Chattanooga is among hundreds of cities celebrating Dr. Martin Luther King Jr.'s efforts toward equality. For the last several decades this day has marked a day to not only remember Dr. King, but also a day to live out his legacy.

This year marks the 50th year since Dr. King’s assassination, making this year’s holiday even more special for many people. Thousands came together Monday morning to volunteer their time on various service projects around the city.

At Beck Knob Cemetery, volunteers removed debris and cleaned up the plot of land that needed some TLC. It was just one of many locations more than 2,300 volunteers worked on to pay tribute to Dr. King’s impact on the world.

"But also the sacrifice that thousands of other people have made giving their lives to promote civil rights in our country,” said James Mckissic, City of Chattanooga Office of Multicultural Affairs.

Over the year, it has become over grown, the cemetery is one of the oldest African American cemeteries in Chattanooga. It was founded in in the late 1800’s and is the resting place for more than one hundred people.

"It kind of fell off and to the point where we didn't take care of it properly like we should have,” said Gary James of Hurst United Methodist Church.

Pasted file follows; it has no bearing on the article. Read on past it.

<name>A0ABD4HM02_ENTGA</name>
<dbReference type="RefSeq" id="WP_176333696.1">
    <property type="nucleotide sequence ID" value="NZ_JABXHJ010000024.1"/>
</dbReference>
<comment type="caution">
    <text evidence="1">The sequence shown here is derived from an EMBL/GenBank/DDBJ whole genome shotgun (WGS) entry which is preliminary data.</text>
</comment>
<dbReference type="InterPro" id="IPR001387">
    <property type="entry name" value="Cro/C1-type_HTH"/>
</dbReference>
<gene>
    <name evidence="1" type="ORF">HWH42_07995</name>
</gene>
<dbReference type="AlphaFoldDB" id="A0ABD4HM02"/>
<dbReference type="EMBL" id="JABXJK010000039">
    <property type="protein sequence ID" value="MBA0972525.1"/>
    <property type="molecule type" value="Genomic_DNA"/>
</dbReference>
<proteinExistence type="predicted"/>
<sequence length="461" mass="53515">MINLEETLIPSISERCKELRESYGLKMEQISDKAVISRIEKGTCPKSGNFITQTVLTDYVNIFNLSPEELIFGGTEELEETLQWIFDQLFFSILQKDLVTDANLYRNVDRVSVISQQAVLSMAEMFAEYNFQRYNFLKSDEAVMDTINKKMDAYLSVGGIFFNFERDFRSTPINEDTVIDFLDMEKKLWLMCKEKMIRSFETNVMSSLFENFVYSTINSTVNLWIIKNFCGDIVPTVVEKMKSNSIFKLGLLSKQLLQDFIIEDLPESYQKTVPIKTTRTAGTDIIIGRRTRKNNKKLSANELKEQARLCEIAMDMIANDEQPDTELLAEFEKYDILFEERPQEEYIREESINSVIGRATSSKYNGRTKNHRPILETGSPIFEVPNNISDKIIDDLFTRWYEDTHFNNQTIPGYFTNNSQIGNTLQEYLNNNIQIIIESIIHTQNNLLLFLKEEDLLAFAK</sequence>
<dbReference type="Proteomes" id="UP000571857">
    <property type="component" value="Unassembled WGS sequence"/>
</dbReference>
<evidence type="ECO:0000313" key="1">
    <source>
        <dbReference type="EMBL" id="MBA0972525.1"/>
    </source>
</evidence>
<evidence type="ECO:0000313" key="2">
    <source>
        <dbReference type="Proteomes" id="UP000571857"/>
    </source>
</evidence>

It’s a day on, not a day off for these volunteers. They bared the cold not because they had to, but because they say it's the right thing to do.

"It's just caring and doing something that something that martin Luther king would want us to do, we're all helping out together,” said Erykah Hopkins, volunteer  .

And it's that influence that continues to spread around the world and right here in our city. There’s still a lot of work to be done to preserve this cemetery. However, some say today was the answer to a prayer they've been waiting for.

"We’ve been trying to figure out how the lord was going to lead us into getting this taken care of and he sent more than we could've imagined to help us get started,” James said.

Hurst United Methodist Church says they plan to do more work restore the cemetery. Eventually, they hope to have it registered as a National Historic Place.